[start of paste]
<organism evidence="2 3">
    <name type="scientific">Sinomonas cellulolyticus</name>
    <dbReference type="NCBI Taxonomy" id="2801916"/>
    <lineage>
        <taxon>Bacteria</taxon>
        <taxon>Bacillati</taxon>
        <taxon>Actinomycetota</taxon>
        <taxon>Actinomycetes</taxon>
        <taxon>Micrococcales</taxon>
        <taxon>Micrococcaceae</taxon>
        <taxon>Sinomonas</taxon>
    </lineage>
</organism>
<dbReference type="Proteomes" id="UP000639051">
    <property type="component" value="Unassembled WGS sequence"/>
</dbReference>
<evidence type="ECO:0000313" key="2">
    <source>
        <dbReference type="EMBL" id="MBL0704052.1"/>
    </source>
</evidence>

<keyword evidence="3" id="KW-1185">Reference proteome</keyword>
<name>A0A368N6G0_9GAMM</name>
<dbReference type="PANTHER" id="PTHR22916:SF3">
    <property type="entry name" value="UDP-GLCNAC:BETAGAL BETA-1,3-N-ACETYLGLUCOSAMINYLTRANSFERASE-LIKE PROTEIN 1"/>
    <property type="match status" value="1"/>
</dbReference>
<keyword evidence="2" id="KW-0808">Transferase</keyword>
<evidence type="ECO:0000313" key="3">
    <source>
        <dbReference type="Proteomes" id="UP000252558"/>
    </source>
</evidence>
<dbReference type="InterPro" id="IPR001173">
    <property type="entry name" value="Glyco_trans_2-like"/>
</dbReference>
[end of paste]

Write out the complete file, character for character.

<organism evidence="2 3">
    <name type="scientific">Sinomonas cellulolyticus</name>
    <dbReference type="NCBI Taxonomy" id="2801916"/>
    <lineage>
        <taxon>Bacteria</taxon>
        <taxon>Bacillati</taxon>
        <taxon>Actinomycetota</taxon>
        <taxon>Actinomycetes</taxon>
        <taxon>Micrococcales</taxon>
        <taxon>Micrococcaceae</taxon>
        <taxon>Sinomonas</taxon>
    </lineage>
</organism>
<dbReference type="Proteomes" id="UP000639051">
    <property type="component" value="Unassembled WGS sequence"/>
</dbReference>
<evidence type="ECO:0000313" key="2">
    <source>
        <dbReference type="EMBL" id="MBL0704052.1"/>
    </source>
</evidence>

<keyword evidence="3" id="KW-1185">Reference proteome</keyword>
<name>A0A368N6G0_9GAMM</name>
<dbReference type="PANTHER" id="PTHR22916:SF3">
    <property type="entry name" value="UDP-GLCNAC:BETAGAL BETA-1,3-N-ACETYLGLUCOSAMINYLTRANSFERASE-LIKE PROTEIN 1"/>
    <property type="match status" value="1"/>
</dbReference>
<keyword evidence="2" id="KW-0808">Transferase</keyword>
<evidence type="ECO:0000313" key="3">
    <source>
        <dbReference type="Proteomes" id="UP000252558"/>
    </source>
</evidence>
<dbReference type="InterPro" id="IPR001173">
    <property type="entry name" value="Glyco_trans_2-like"/>
</dbReference>